Complain to HR About Racist Remark?

Question to Ask the Workplace Doctors about being offended at racist remarks:

I am white. I have family members and friends who are of various races. Recently a co-worker and manager made some racist remarks in my presence and one commented that I wouldn’t be offended because I am white. I was stunned and did not say anything at the time, but I was extremely offended. Am I justified in complaining to HR about this?

Signed, Offended

Dear Offended:

Based upon what you say happened, you would be justified in reporting the remarks to HR. The actual decision to do so may not be so easy. It most likely will depend upon the nature of the remarks, your relationship with the people who made the remarks and the policy of your company about such situations. I realize that some people might think you should certainly report such a thing, but I think the reality of the work situation should also be considered. For example, if you have had a good working relationship with your coworker and manager and they have always shown themselves to be positive, unbiased and ethical people, if this is the first time you have ever heard them say anything of this nature, and if the remark did not indicate they have acted in a biased way in their work, you may want not want to escalate it to the point that the coworker and manager would be disciplined or lose their jobs over it.

If, on the other hand, these people are often mean-spirited and have treated others unfairly in the past, the remarks they made may indicate a chronic problem that needs to be handled at a higher level. At least you would want to have documentation that you were offended and reported it. And, HR could then investigate it or at least warn them to never say such things again. If the remarks indicated the two people had acted in a biased way against someone, you would certainly want that to be known and investigated.

You say you were stunned, which indicates the remarks are not commonplace and the two people do not always talk that way. But, you also indicate the remarks were far more than a brief or supposedly witty comment. Even if they were brief or meant in jest, they would be inappropriate. But, there is a difference, I think, between how we should respond to one-time poor judgment compared to vicious or deep-rooted bias or mockery.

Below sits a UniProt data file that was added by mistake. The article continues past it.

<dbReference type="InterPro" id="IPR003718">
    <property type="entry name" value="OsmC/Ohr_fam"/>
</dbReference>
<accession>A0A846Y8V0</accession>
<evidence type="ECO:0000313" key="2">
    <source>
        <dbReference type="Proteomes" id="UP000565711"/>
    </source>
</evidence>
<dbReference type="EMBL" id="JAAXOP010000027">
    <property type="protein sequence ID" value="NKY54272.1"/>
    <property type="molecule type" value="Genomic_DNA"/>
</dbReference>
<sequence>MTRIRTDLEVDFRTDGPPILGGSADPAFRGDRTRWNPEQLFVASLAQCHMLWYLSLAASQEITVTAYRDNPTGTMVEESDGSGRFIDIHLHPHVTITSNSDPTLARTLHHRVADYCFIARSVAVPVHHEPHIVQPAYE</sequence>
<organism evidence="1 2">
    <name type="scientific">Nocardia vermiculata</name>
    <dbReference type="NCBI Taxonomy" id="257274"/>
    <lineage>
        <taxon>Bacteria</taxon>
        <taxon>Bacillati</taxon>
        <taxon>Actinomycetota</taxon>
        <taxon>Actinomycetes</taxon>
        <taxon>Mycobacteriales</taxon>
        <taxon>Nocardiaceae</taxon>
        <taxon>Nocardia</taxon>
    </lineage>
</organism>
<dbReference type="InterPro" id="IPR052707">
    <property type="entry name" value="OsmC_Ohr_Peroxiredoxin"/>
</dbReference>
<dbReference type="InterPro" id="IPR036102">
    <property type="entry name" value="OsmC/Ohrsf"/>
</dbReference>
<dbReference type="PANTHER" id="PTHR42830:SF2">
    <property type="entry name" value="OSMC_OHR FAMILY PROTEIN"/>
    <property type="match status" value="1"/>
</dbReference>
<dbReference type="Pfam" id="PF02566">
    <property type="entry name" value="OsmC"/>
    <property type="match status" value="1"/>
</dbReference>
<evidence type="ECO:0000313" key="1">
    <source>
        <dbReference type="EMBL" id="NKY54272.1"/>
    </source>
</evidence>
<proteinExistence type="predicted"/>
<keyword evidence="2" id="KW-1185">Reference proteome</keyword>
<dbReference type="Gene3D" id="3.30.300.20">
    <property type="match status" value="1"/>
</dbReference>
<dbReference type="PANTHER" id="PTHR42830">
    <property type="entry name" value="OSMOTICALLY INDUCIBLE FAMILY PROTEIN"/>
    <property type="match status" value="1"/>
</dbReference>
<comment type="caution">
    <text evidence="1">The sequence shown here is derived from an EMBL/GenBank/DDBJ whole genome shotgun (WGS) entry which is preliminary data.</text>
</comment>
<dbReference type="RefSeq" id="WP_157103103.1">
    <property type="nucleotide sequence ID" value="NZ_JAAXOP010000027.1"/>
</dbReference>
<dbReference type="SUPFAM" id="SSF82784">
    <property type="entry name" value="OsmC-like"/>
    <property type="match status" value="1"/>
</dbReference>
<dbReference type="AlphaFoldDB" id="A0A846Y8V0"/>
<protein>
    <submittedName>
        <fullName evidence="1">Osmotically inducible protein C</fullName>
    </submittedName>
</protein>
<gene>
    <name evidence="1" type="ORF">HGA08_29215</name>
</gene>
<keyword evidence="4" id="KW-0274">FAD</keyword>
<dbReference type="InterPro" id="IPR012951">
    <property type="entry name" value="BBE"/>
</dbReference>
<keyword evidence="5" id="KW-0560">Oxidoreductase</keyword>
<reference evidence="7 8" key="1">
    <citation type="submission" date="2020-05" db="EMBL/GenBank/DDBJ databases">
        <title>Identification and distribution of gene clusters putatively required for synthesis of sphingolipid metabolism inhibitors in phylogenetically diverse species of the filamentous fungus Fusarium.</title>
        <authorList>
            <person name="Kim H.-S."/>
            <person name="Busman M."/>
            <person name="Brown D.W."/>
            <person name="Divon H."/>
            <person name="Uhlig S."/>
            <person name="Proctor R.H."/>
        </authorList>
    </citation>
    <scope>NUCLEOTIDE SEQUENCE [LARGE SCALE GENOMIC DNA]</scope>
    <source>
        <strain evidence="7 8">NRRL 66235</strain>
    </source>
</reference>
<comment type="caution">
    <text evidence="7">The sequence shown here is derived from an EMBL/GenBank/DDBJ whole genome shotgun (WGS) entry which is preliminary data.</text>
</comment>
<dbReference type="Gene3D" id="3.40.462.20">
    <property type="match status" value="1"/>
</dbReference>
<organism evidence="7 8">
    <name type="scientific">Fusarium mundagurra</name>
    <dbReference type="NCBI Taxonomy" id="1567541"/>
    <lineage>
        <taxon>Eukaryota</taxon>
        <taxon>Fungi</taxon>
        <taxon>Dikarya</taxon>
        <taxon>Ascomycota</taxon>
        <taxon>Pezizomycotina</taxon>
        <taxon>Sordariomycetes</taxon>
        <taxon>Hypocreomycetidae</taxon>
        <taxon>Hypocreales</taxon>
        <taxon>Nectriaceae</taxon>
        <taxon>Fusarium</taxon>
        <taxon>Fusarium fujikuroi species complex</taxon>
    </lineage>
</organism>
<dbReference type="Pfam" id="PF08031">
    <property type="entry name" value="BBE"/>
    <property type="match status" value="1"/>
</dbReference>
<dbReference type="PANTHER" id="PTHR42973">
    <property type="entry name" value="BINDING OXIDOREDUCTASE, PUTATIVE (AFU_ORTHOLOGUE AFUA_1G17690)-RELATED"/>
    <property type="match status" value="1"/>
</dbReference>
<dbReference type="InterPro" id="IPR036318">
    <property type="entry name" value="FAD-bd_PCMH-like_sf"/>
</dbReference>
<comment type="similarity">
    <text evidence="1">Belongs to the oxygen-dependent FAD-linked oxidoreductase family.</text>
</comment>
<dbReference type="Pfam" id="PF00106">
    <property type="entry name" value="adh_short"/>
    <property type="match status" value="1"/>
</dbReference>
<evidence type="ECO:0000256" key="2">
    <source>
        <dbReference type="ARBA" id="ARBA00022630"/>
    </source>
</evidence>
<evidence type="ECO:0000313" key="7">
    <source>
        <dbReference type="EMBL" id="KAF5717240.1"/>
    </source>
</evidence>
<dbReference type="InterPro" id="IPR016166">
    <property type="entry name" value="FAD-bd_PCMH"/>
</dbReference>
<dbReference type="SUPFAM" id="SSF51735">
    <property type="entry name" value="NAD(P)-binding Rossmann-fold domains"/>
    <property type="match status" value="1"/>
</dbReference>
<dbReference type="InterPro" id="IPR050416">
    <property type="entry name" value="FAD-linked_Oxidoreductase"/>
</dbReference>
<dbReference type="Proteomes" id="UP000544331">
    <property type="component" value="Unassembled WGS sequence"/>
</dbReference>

A guideline I have always used, and that seems to fit this situation is: If it was my best friend saying these things, would I be so offended I would report him or her anyway? Or, am I more likely to report it because I don’t like the people who said it? Complaints should not be used as a weapon of revenge or to get someone in trouble just to be doing it. They should be a tool to make things better and to ensure that a one-time situation doesn’t become habitual, and a formal complaint is the only way to achieve that.

Perhaps you can talk to the people involved, at least to the coworker, and bring up the thing that was said. You can say, “I have to admit I was a bit stunned when you said that. But, now that I’ve had time to think about it, I realize I should have let you know right then that the remarks really upset me. I worried about them for days afterwards and wasn’t sure what to do. I decided to just talk to you about it and let you know how wrong I think remarks like that are.” Or, whatever you think would be best to say, given your feelings about it.That way if the coworker apologizes or admits he or she used poor judgment, you will have accomplished something positive.

If your remarks are brushed off, you will know that only a formal complaint is likely to make a difference.How you handle it with the manager is a bit more tricky and will be based on how well you know the manager and if you can talk to him or her about this in an informal way.The bottom line is that you are justified in complaining about anything that seems to be inappropriate or a violation of policy. I’m sure your company would not want a manager and employee to make racist remarks at work. But, at the same time, the nature of the remarks, the setting at the time, the likelihood of a repeat, and whether or not you can accomplish anything through a personal conversation, should also be considered as you decide what to do.If you have the time and wish to do so, let us know what you decide–and perhaps what your thought process was about it. Best wishes!

Tina Lewis Rowe

Tina Lewis Rowe

Tina had a thirty-three year career in law enforcement, serving with the Denver Police Department from 1969-1994 and was the Presidential United States Marshal for Colorado from 1994-2002. She provides training to law enforcement organizations and private sector groups and does conference presentations related to leadership, workplace communications and customized topics. Her style is inspirational with humor.